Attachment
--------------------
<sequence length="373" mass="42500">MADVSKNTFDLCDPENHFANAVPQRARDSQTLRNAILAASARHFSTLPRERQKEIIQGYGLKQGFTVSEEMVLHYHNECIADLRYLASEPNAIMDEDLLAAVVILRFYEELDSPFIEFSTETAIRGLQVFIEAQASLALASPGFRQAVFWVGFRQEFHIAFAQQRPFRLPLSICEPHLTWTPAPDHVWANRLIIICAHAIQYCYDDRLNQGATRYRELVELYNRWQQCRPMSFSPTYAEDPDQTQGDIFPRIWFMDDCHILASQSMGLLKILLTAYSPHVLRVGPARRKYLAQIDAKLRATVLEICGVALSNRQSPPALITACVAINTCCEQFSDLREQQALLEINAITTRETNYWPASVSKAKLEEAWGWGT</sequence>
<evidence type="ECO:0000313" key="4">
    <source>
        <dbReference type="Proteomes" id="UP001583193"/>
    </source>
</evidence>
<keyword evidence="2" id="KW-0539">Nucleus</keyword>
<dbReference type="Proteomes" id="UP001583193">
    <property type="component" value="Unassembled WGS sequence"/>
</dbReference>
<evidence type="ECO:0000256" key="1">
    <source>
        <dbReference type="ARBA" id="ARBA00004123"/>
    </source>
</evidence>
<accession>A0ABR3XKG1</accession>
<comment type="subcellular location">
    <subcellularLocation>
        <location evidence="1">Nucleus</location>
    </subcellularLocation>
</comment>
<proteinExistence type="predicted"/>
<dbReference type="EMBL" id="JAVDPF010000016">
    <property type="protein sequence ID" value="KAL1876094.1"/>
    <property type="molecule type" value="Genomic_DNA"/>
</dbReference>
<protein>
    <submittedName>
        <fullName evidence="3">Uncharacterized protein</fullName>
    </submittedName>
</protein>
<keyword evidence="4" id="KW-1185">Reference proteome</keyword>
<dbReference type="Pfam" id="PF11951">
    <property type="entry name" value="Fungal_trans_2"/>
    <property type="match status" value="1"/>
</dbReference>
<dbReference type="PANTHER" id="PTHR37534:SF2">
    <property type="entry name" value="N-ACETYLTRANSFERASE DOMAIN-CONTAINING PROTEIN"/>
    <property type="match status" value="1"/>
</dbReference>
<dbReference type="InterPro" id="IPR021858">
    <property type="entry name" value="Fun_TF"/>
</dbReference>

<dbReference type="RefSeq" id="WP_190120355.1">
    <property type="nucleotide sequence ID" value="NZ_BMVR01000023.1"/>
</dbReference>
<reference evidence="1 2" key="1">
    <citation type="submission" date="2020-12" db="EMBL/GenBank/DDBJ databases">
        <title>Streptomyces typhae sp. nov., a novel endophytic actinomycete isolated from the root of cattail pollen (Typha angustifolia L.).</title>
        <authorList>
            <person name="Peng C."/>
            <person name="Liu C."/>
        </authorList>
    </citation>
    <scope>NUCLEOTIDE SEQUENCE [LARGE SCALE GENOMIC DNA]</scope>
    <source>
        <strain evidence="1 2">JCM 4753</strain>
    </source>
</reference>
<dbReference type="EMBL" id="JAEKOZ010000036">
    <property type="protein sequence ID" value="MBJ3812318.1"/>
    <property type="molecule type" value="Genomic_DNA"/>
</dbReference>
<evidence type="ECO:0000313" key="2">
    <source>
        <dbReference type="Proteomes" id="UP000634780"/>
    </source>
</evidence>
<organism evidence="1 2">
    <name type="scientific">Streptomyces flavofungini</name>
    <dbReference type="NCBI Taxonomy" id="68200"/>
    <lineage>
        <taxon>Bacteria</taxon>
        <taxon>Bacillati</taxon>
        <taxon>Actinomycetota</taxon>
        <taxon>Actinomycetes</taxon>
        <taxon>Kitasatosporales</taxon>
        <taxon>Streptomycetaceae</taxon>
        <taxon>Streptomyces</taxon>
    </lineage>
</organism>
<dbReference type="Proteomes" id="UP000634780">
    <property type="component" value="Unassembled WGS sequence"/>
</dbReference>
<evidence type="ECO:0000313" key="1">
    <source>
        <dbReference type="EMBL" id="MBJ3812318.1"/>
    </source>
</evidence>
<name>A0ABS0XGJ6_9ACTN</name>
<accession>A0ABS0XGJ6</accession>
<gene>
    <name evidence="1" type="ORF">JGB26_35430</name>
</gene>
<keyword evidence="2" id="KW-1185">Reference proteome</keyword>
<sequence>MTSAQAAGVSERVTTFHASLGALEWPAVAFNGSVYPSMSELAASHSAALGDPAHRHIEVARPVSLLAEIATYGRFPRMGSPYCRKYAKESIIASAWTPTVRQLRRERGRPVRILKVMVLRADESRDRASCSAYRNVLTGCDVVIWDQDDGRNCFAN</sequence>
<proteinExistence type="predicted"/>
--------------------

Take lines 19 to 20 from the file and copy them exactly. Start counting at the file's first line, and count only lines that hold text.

        <location evidence="1">Nucleus</location>
    </subcellularLocation>